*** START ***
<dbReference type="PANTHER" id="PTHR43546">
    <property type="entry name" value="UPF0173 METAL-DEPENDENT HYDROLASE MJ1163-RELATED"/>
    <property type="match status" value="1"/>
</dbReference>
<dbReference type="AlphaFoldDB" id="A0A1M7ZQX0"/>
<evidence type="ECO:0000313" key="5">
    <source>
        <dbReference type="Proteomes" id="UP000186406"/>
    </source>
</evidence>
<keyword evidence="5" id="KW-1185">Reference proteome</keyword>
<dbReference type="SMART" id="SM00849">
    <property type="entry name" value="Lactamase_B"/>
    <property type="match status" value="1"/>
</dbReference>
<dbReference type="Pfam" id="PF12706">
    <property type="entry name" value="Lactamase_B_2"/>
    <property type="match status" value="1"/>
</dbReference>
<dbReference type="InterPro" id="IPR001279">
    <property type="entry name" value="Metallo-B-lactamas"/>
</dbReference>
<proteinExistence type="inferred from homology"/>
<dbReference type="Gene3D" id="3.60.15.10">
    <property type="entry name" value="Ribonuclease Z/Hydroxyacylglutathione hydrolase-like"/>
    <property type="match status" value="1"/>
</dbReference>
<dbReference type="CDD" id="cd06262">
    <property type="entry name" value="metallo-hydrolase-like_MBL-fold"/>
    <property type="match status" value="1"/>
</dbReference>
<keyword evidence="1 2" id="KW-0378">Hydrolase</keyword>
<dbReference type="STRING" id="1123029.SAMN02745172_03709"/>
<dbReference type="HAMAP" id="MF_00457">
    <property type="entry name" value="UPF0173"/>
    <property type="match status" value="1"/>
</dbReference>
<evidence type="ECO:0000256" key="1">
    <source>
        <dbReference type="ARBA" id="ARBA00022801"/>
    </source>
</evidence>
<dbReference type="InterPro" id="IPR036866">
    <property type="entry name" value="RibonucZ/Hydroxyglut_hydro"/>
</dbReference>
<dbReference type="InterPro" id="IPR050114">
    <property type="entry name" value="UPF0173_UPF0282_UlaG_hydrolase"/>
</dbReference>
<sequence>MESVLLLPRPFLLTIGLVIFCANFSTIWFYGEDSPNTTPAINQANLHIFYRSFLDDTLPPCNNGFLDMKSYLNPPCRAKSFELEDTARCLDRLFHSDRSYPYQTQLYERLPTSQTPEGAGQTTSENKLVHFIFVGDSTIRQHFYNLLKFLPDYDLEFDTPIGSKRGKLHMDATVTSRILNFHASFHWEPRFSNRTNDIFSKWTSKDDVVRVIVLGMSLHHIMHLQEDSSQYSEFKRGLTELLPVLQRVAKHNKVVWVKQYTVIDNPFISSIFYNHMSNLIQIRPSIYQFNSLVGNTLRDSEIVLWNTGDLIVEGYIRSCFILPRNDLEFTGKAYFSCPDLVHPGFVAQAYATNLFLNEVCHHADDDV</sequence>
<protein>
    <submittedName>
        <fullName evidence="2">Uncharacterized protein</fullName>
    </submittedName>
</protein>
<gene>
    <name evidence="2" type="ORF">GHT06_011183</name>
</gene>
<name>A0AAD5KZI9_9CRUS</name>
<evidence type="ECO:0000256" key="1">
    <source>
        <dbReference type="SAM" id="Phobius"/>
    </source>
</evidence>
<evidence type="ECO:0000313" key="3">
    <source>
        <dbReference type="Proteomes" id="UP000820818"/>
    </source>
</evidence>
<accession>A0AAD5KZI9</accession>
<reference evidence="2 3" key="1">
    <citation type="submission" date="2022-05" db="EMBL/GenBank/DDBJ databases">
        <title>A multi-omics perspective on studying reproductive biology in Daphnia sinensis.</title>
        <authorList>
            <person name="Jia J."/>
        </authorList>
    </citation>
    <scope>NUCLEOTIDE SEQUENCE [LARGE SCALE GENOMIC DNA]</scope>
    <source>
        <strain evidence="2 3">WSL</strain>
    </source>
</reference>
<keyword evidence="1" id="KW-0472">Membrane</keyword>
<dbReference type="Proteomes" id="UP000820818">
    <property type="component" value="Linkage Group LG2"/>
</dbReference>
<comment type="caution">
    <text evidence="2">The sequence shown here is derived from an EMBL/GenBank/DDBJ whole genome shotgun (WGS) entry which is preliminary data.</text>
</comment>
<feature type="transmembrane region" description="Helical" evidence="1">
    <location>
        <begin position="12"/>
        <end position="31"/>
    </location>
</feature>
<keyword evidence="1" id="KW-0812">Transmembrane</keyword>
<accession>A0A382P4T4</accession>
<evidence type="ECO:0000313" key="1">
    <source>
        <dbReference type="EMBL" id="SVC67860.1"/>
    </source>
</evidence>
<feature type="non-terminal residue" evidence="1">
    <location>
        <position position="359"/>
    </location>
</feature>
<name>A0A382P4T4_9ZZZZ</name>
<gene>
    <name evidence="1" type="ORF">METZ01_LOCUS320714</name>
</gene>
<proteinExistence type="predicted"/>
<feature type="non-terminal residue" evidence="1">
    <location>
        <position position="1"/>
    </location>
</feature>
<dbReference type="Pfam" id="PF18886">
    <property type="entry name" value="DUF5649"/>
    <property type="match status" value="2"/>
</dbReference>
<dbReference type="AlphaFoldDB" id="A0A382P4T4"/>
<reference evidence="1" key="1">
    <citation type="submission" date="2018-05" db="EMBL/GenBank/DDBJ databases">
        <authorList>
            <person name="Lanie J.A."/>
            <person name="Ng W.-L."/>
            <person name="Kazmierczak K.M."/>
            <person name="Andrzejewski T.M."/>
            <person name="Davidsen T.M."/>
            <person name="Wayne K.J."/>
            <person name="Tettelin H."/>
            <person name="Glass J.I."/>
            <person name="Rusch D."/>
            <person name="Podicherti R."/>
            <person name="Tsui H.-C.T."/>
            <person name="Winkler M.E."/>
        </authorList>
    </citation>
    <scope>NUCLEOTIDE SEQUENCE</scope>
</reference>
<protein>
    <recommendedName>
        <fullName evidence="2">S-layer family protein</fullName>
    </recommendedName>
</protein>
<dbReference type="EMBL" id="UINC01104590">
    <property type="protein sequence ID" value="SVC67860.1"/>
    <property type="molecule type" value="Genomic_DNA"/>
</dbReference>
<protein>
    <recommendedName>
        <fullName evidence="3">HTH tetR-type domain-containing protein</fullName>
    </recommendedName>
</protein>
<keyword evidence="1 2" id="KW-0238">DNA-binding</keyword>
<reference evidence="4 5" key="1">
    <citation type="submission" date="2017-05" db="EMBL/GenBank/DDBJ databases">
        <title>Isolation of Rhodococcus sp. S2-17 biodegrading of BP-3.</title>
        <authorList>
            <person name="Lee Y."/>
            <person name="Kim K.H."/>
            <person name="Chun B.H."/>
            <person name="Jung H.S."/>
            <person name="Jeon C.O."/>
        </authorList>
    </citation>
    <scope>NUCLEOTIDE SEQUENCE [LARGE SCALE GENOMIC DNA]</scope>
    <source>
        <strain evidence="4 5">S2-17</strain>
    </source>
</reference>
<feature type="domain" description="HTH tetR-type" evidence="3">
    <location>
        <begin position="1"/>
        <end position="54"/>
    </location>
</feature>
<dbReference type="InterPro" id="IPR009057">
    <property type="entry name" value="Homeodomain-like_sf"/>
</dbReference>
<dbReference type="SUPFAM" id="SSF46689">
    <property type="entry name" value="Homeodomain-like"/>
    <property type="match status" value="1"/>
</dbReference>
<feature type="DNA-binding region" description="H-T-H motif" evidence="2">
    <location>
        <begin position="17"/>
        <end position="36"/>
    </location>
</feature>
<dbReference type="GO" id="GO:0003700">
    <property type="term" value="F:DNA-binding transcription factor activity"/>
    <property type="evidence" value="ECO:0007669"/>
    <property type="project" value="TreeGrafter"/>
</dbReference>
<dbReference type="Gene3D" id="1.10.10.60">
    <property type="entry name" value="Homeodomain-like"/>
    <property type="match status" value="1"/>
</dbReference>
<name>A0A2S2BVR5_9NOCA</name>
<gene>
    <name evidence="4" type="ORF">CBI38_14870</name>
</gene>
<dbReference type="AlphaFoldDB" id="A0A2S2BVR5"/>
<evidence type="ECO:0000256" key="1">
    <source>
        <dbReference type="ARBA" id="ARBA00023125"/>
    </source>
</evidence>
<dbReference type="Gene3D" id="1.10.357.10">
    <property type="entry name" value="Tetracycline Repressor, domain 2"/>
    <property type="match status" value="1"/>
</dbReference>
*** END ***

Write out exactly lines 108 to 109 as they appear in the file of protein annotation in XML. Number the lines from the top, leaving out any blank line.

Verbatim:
<gene>
    <name evidence="1" type="ORF">METZ01_LOCUS320714</name>